We need your support to keep TheyWorkForYou running and make sure people across the UK can continue to hold their elected representatives to account.

Donate to our crowdfunder

Election of Speaker

Part of the debate – in the House of Commons at 2:37 pm on 4th November 2019.

Alert me about debates like this

Photo of Chris Bryant Chris Bryant Chair, Finance Committee (Commons) 2:37 pm, 4th November 2019

Politics can be cruel. A young lad came up to me in Tonypandy the other day. He could not quite place who I was, but he knew he had seen me somewhere, maybe on telly. I said, “Well, maybe it’s because I am the MP for the Rhondda,” and he said, “No, that’s Chris Bryant—and he’s much younger than you.” For the record, I am 57, older than John Bercow.

Politics has, however, felt especially cruel in the past few years. Many of us feel battered and bruised, and many of the public feel that Parliament has been a bit of a bearpit, but we speak as we find and my personal experience from earlier this year, when I was wandering around looking like I was auditioning for the part of the monster in “Frankenstein”, was that there are untold, countless moments of personal, enormous generosity in this House, and most of the country would be enormously proud of the way we do our business if only they knew.

The truth is that politics is an honourable profession. Every single one of us in this House entered politics because we wanted to change the world for the better, and often the individual campaigns that we run touch millions of lives: just think of the campaign to get Brineura for children with Batten disease; think of the work that has been done on getting an inquiry on contaminated blood, or for that matter on children’s funerals or on people trafficking. There are so many different campaigns, including the one I dedicated myself to on acquired brain injury and melanoma. That is why it is so important that we revitalise and stand up for parliamentary democracy and return to the rulebook—stitch it back together.

I am standing because I love Parliament—I believe in parliamentary democracy and I want to do things properly. That means being a Speaker who has absolutely no favourites, who believes in standing by the rules, who is completely impartial, and who knows “Erskine May” inside out and back to front—I have it lying by my bedside—[Laughter.] All right! It means being a Speaker who is an umpire, not a player.

This is one of the most demanding jobs in British politics. For centuries it was said that it could be done only by a top-rate lawyer, and that is because the decisions that are made by the Speaker are of constitutional significance. You have to be quick on your feet. You have to be able to defend the decision and explain it in plain English.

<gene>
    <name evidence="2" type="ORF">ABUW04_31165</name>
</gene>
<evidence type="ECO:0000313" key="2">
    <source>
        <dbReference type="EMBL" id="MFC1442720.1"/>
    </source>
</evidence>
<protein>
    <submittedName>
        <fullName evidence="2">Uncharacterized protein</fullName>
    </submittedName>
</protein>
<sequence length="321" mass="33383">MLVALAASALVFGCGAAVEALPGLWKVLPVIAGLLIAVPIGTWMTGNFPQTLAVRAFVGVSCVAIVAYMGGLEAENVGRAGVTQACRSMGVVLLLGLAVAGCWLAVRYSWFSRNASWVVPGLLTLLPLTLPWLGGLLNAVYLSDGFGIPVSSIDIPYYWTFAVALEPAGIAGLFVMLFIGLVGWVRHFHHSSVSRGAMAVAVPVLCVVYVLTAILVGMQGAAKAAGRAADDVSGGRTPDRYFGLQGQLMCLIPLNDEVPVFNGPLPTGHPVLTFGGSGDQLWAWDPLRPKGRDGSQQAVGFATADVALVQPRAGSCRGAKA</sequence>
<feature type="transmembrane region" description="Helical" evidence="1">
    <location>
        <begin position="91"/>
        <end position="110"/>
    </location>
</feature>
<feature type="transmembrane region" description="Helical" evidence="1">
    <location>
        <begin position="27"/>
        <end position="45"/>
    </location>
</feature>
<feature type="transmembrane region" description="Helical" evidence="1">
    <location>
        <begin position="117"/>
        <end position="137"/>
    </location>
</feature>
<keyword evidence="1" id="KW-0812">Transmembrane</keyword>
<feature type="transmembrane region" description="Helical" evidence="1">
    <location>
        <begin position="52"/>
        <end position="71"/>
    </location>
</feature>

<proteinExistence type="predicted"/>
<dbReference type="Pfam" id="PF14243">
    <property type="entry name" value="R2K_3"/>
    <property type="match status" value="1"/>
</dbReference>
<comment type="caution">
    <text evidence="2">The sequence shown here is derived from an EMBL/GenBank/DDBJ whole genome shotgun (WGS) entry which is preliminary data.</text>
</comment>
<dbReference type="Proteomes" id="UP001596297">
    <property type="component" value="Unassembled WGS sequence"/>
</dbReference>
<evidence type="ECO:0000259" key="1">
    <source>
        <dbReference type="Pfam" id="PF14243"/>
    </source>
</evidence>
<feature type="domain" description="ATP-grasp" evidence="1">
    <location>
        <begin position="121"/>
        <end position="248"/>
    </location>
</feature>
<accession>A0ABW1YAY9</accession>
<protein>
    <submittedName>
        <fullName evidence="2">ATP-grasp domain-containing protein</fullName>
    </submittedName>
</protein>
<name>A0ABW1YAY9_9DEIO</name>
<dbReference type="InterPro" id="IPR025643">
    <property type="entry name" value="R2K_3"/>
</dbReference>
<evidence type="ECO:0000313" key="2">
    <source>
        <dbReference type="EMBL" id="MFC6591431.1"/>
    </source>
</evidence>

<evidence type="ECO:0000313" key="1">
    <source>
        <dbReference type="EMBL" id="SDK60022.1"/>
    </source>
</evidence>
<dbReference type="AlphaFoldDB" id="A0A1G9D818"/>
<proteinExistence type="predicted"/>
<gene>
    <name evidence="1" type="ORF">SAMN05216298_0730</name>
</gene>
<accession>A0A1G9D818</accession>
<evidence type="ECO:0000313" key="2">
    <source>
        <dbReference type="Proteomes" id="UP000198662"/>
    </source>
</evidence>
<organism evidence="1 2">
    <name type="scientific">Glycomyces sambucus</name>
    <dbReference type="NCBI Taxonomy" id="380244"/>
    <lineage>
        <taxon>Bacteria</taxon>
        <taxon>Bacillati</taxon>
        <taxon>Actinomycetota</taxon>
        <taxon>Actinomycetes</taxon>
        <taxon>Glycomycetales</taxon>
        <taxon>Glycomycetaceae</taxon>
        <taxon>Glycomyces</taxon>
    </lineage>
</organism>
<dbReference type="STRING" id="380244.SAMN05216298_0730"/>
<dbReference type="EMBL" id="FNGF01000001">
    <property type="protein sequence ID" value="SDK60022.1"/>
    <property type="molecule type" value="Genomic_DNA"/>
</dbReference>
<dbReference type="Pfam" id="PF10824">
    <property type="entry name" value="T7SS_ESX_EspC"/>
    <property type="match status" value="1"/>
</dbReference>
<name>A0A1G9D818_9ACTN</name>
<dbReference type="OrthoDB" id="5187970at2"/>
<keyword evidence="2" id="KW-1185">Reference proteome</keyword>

There are things I want to do. I want to get Prime Minister’s questions back to 30 minutes. I want to publish a speakers list for debates so that you know when you will be called, and if you do not get called today you will get called first tomorrow. I want to call colleagues according to their relevance to the subject, rather than according to some idea of seniority. I want to stop the clapping—[Applause.] Yes, very funny! Can we return to waving the Order Papers? That is the traditional way. For that matter, I also want to stop the hectoring and the addresses to the Gallery.

I want to make sure that every single MP, their families and, importantly, their staff are safe in their constituency offices and in their homes. I want to make the timing of the parliamentary day more predictable, I want to increase the human resources department, and I want to—no, I do not just want to, I will sort out the wi-fi and the mobile signal.

Let me end with three Speakers from the past. The first is Betty Boothroyd, who, when she stood for Speaker, said:

“I say to you, elect me for what I am and not for what I was born.”—[Official Report, 27 April 1992;
Vol. 207, c. 15.]

I was taught as a child to judge somebody not according to the colour of their skin, their religion, their gender or sexuality, what school they went to, what accent they spoke with or what part of the country they were from, but according to the strength of their character and whether they could do the job well. I hope you will all judge me in exactly the same way today.

The second speaker is Speaker Onslow who, in the 18th century, was the first speaker to say that he would

“be respectful and impartial to all.”

That will be my motto.

Most famously of all, the Speaker you all know, I guess, is Speaker Lenthall, who told Charles I:

“I have neither eyes to see, nor tongue to speak, in this place, but as the House is pleased to direct me, whose servant I am”.

That is all I ask: the chance to serve.